Gene-annotation enrichment is a common method for utilizing ontology-based annotations in gene and gene-product centric knowledgebases. Effective utilization of these annotations requires inferring semantic linkages by tracing paths through edges in the ontological graph, referred to as relations. However, some relations are semantically problematic with respect to scope, necessitating their omission or modification lest erroneous term mappings occur. To address these issues, we created the Gene Ontology Categorization Suite, or GOcats—a novel tool that organizes the Gene Ontology into subgraphs representing user-defined concepts, while ensuring that all appropriate relations are congruent with respect to scoping semantics. Here, we demonstrate the improvements in annotation enrichment by re-interpreting edges that would otherwise be omitted by traditional ancestor path-tracing methods. Specifically, we show that GOcats’ unique handling of relations improves enrichment over conventional methods in the analysis of two different gene-expression datasets: a breast cancer microarray dataset and several horse cartilage development RNAseq datasets. With the breast cancer microarray dataset, we observed significant improvement (one-sided binomial test p-value = 1.86E-25) in 182 of 217 significantly enriched GO terms identified from the conventional path traversal method when GOcats’ path traversal was used. We also found new significantly enriched terms using GOcats, whose biological relevancy has been experimentally demonstrated elsewhere. Likewise, on the horse RNAseq datasets, we observed a significant improvement in GO term enrichment when using GOcat’s path traversal: one-sided binomial test p-values range from 1.32E-03 to 2.58E-44.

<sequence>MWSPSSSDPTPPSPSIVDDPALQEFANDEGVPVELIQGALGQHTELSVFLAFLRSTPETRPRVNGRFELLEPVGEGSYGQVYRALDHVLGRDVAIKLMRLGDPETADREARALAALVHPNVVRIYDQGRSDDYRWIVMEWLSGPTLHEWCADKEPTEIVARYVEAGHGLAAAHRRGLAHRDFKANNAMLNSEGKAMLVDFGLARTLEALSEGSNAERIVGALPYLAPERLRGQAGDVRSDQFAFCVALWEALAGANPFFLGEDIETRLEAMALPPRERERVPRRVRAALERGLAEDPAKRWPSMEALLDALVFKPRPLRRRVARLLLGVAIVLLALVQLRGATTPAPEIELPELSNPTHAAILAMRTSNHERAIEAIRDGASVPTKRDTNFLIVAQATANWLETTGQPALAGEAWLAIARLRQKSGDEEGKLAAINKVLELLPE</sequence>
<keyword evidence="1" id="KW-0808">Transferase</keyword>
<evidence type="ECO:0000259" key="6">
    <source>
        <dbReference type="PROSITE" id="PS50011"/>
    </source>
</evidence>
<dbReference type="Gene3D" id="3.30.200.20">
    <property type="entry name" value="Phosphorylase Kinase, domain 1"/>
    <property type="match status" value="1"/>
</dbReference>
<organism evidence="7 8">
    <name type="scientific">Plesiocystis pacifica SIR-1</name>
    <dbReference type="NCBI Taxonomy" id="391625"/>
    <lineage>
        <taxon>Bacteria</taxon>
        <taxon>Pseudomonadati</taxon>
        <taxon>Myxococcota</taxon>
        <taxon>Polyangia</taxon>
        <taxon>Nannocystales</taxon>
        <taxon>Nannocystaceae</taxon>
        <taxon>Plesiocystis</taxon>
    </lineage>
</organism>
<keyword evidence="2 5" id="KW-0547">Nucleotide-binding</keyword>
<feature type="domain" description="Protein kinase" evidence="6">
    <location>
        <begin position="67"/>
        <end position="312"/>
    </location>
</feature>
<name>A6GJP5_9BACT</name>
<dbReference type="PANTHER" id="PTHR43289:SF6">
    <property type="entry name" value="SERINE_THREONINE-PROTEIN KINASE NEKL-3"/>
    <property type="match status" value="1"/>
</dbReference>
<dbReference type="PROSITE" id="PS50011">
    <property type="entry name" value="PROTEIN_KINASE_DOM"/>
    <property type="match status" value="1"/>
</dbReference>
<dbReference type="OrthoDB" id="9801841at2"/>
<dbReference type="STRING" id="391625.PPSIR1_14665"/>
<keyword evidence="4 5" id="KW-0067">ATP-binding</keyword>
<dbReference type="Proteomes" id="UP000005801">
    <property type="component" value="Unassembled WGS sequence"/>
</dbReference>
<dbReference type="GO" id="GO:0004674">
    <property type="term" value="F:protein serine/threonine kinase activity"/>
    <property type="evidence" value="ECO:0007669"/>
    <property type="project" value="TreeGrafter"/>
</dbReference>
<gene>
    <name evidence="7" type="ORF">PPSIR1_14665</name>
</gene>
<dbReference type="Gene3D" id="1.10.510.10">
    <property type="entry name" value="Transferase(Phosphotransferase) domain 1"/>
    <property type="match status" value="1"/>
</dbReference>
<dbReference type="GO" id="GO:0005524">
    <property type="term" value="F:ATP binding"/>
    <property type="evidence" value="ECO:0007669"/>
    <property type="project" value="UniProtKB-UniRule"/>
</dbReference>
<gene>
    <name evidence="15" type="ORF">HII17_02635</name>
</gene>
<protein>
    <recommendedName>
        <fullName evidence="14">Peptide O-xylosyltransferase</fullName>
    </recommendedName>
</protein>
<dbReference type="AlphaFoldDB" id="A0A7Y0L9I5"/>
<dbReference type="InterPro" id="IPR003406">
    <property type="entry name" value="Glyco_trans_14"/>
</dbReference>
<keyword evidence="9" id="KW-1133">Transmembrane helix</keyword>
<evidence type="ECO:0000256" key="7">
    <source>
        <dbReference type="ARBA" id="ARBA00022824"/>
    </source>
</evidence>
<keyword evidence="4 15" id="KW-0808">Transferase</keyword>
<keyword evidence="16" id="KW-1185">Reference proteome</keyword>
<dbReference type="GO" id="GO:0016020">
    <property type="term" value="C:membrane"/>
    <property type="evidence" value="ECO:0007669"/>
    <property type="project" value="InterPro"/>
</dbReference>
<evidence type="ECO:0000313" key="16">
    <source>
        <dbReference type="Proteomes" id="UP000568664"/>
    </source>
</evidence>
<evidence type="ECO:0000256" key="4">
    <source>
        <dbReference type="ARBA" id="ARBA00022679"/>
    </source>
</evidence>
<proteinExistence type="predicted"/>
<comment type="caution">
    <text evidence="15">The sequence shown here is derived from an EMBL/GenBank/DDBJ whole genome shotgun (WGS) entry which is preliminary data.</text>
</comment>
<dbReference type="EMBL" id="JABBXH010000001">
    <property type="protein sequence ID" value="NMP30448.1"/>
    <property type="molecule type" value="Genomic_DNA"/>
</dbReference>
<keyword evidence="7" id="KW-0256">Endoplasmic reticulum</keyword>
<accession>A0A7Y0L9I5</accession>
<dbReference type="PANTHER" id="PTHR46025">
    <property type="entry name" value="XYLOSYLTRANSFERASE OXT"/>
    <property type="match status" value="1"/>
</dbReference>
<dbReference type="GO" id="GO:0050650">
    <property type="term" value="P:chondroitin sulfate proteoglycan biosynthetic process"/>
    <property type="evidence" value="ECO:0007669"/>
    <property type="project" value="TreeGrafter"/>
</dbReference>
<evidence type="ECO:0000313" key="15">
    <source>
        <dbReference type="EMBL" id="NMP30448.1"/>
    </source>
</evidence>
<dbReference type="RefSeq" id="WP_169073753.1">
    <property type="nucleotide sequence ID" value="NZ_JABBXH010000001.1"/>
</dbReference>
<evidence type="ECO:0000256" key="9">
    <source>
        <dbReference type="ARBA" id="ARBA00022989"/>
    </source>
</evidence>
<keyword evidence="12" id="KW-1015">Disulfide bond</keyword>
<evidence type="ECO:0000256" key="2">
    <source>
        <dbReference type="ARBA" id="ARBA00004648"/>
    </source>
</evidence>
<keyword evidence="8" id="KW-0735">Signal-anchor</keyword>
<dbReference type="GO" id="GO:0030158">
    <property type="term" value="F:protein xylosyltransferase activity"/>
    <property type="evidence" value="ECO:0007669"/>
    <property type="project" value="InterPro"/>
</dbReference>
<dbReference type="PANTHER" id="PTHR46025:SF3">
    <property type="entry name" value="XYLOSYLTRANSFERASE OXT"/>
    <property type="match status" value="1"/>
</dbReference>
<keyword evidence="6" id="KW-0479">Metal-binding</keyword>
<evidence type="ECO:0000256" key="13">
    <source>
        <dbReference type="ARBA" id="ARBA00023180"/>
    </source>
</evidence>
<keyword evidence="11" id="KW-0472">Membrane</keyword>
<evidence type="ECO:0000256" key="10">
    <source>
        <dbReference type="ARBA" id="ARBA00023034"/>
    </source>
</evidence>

|State||Published - Aug 1 2019|
Bibliographical noteFunding Information:
This work was supported in part by grants NSF 1419282 (to HNBM), NIH 1U24DK097215-01A1 (to HNBM), and NIH UL1TR001998-01. The funders had no role in study design, data collection and analysis, decision to publish, or preparation of the manuscript. There was no additional external funding received for this study. Contributions of Dr. Emma Adam in collecting the equine tissue samples and generating the RNAseq data are graciously acknowledged.
© 2019 Hinderer et al. This is an open access article distributed under the terms of the Creative Commons Attribution License, which permits unrestricted use, distribution, and reproduction in any medium, provided the original author and source are credited.
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